Beethoven walks from his apartment to Blöchlinger’s Institute (about a thirty-minute walk) to visit nephew Karl on visitation day. He stops by Schindler’s apartment, where the bell is stiff and the pull must be yanked quickly for it to sound. They venture to a coffee or wine house in the City. Schindler has been accused of being so blindly infatuated with Beethoven that he would take a knife to anyone who spoke against the composer.
Editor Joseph Bernard and Karl’s former co-guardian Karl Peters stop by and say hello. After they leave, Schindler asks who Peters is. [This indicates again that Schindler’s familiarity with Beethoven was quite recent.] Beethoven says that Peters and Bernard are both from Bohemia; Schindler responds that he doesn’t trust any Bohemian. He also makes a number of judgments about their character based on his study of physiognomy.
Today’s Beobachter reports the shocking news that the royalists have marched into Madrid and quelled the revolution in Spain. The Cortes has been dissolved and the King is going to decide as to whether or not to accept a constitution. [This report was erroneous, and was retracted two days later.] Schindler notes that the King of Spain had been in deadly danger because the common folk were enraged at him. The King of England has declared in Spain that they do not want to interfere with Spain, which results in entire regiments of the Spanish army siding with the royalists.
There is some discussion of publication of the planned Complete Works of Beethoven. Schindler says that Attorney Bach needs to be involved; he also should be shown the letter from publisher Carl F. Peters. Bach believes that Steiner could be forced to publish the works that they have had in hand for years (including the Name Day Overture op.115, The Ruins of Athens op.113, and Tremate empi Tremate op.116, but then they might press the issue of repayment of Beethoven’s long-outstanding and substantial debt. [2,420 florins as of the end of 1820, though Beethoven appears to tell Schindler the debt is only 800 florins, possibly out of embarrassment.] Whatever their plan, Bach would like to look things over beforehand. Schindler believes Beethoven should write to Peters for the next mail day to Leipzig.
The two then head to Beethoven’s apartment in the early afternoon. Schindler again notes he avoids meeting Johann, and would certainly not discuss Beethoven’s affairs with him. Having settled matters with tailor Joseph Lind yesterday, Beethoven will need to take Karl to Lind for new clothes. They had been going to go this afternoon but Karl forgot and made other plans.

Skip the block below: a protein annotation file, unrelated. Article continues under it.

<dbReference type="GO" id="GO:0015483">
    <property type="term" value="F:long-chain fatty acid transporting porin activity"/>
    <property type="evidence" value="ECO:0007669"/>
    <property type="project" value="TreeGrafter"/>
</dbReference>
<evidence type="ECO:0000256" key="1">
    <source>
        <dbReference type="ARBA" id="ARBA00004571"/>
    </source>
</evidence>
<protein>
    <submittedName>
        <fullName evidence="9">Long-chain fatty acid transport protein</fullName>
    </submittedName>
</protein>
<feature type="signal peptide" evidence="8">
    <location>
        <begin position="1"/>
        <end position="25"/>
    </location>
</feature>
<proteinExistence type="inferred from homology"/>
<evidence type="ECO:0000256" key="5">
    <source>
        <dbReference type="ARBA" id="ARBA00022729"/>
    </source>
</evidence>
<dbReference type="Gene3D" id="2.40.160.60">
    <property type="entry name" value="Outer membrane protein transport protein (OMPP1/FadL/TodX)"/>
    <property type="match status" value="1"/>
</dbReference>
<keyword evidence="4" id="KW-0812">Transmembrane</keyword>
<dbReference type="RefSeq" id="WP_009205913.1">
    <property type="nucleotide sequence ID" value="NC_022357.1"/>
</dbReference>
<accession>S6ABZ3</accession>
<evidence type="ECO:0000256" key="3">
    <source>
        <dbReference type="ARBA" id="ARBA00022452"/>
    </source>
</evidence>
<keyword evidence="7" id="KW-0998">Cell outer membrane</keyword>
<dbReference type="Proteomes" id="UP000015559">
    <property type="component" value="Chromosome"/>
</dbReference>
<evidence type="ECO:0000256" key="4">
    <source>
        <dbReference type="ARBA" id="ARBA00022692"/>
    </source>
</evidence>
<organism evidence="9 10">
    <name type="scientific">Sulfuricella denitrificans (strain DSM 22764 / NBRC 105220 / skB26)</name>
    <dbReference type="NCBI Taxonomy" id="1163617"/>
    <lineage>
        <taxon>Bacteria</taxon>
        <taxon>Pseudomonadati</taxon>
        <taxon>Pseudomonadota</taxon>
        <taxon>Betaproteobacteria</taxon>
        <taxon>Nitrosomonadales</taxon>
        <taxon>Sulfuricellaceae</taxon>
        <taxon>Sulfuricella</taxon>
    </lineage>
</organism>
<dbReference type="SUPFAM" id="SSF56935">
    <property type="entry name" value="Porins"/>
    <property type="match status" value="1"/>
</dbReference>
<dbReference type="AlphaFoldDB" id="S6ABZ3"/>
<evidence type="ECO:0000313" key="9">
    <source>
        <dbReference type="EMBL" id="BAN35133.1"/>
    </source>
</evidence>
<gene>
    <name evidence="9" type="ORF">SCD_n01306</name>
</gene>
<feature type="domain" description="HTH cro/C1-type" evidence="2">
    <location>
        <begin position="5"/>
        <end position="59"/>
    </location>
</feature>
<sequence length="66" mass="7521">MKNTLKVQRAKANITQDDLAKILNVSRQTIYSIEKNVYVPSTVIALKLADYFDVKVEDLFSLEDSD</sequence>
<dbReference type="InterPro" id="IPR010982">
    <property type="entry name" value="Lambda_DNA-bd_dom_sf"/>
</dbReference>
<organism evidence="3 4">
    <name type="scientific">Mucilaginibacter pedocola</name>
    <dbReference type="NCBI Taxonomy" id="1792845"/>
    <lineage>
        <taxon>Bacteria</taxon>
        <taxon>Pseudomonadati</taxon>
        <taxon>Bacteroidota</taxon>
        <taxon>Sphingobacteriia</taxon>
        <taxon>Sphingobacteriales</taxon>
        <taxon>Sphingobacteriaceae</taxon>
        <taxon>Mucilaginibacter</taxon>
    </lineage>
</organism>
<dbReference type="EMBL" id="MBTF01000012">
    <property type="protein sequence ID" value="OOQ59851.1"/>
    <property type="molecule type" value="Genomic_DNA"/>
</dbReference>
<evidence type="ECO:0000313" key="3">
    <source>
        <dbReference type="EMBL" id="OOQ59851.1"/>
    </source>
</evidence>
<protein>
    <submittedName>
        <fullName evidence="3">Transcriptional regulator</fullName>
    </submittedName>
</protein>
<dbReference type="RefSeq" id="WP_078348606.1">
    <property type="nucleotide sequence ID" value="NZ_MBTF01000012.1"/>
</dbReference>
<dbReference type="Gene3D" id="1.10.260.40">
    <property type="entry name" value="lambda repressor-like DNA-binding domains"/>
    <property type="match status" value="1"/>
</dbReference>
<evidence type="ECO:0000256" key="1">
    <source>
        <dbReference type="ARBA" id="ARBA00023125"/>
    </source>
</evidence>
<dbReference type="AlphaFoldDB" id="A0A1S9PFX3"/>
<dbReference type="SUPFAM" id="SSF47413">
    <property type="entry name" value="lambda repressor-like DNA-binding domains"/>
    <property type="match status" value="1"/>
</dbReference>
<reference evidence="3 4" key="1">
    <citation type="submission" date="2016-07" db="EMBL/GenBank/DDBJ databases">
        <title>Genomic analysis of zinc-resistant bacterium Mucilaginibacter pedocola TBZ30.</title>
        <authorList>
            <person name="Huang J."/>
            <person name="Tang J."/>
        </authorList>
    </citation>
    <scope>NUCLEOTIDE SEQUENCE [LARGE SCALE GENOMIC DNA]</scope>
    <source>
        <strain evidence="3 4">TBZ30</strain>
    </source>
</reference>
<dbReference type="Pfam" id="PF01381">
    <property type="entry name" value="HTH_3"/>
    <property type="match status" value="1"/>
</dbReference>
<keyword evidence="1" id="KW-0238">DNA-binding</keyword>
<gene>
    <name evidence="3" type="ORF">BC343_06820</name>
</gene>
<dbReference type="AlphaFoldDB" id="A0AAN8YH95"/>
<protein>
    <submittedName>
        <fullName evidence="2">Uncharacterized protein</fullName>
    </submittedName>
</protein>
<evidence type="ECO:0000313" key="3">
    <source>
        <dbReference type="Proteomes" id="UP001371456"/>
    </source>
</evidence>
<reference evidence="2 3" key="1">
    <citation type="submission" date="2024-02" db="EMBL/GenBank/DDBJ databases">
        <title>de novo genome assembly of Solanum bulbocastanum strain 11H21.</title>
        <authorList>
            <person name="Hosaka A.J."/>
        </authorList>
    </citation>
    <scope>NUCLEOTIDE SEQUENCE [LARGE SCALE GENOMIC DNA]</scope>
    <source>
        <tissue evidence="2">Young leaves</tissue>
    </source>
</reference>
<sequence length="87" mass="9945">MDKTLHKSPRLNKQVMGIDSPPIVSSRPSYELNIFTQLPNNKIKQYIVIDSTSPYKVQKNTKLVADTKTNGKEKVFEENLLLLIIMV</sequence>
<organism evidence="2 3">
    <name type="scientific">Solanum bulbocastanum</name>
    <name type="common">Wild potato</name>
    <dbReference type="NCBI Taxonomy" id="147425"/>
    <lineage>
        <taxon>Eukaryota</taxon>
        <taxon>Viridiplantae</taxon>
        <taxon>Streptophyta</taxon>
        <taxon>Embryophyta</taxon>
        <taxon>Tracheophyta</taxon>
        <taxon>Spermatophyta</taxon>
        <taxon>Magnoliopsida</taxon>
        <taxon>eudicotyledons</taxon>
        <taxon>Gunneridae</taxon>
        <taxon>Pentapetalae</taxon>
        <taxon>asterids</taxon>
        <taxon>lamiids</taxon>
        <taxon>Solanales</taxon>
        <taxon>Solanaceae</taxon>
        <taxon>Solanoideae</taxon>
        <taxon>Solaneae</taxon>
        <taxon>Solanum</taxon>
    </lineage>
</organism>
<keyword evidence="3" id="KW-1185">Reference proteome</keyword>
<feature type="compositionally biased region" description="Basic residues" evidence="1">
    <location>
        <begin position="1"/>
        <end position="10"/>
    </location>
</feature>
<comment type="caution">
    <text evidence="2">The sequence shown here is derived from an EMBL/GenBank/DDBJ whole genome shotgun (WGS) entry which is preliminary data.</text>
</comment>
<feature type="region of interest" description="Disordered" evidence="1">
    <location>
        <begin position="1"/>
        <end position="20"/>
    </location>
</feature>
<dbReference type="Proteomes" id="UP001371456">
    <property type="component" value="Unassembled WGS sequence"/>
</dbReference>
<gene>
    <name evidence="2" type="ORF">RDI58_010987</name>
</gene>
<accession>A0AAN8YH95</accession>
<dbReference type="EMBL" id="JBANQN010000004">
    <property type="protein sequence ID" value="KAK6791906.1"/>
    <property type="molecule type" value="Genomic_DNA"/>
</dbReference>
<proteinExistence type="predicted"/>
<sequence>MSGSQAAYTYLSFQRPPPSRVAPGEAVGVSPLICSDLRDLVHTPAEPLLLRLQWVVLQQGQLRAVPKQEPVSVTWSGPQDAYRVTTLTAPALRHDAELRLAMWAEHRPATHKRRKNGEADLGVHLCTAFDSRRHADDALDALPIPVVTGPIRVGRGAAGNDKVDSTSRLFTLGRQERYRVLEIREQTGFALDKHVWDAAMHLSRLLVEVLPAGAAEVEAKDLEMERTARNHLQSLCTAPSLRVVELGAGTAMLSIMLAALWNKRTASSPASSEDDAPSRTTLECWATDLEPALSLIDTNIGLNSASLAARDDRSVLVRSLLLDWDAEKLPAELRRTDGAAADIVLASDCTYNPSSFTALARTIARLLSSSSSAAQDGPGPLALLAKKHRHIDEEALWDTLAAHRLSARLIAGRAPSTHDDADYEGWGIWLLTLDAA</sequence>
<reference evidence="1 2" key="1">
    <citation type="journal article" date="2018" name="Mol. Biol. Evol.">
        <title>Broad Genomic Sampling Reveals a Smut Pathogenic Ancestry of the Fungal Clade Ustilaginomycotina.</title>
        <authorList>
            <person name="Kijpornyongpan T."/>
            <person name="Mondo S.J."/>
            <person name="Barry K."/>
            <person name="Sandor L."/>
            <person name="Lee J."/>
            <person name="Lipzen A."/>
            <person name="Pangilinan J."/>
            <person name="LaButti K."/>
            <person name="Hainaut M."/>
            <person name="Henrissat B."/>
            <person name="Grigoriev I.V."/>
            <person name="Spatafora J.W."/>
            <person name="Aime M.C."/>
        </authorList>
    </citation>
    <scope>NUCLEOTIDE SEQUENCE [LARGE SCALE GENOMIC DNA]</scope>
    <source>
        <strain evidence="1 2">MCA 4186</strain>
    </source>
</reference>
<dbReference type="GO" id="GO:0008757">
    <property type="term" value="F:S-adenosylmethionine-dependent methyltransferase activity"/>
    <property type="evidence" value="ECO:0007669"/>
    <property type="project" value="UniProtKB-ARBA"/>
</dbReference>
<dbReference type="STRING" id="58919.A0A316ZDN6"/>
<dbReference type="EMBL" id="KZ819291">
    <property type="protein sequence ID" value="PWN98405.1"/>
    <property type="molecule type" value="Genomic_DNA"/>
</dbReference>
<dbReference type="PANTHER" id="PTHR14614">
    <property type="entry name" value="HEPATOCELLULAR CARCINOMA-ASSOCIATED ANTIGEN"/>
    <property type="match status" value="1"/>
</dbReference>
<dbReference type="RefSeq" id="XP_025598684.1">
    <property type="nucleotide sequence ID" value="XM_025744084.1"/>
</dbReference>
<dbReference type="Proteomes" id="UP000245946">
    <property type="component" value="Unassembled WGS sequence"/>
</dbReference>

The housekeeper, Barbara Holzmann, asks whether Beethoven will pay the woodcutter for replenishing the wood, or whether she should pay the 6 florins.
Last Sunday, the new work by Franz Joseph Gläser, the farce Die Reise nach den Kanarischen Inseln [The Journey to the Canary Islands] was performed at the Josephstadt Theater. Schindler says it was terrible, and everyone must have told him so because it received no repeat performance. “This man is so insufferably conceited that he almost thinks of himself as if he had written Fidelio, Medea, or Don Juan.” He is useful enough to Hensler, the theater manager, by setting whatever piece of garbage to music and composing German dances and marches. His interference resulted in Schindler being unable to perform any good overtures or symphonies, but only Gläser and Rossini. He claims to have written 80 opera in the last four years. He actually pulled Schindler out of the orchestra during a performance of the Overture to Demophon, by Johann Christoph Vogel, and asked how he “could perform such terrible trash.”
Although Schindler had often performed Beethoven’s orchestral works during the dramas or intermissions, and the orchestra wished it, but Gläser sent all these scores to Pressburg, other than the Pastoral Symphony. This made Schindler furious and he went to Pressburg and retrieved the Third and Eighth Symphonies. When Gläser heard about it, he told Schindler to send all of them back to Pressburg immediately. He intends to ask to be permitted to present a grand symphony during each week of Lent, and looks forward to what the response will be.
Later, alone, Beethoven reads through newspapers at a coffeehouse. He makes a note of Jeanette Hohenrath, who was one of Beethoven’s romances in his youth in Bonn. Both he and his friend Stephan von Breunig were smitten with this talented and pretty blonde, but she married Carl von Greth, now Lieutenant Field Marshal, who the newspaper reports has been named Commandant in Temesvar.
Visiting Grund’s bookstore, Beethoven makes note of two books by Ignaza Aurelius Fessler, Marc-Aurel (1792) and Aristides und Themistocles (1792, in an 1809 edition). In empty space on page 14v, years later Schindler inserts fake conversations about the metronome markings in the Seventh Symphony.
Conversation Book 24, 3v-14v.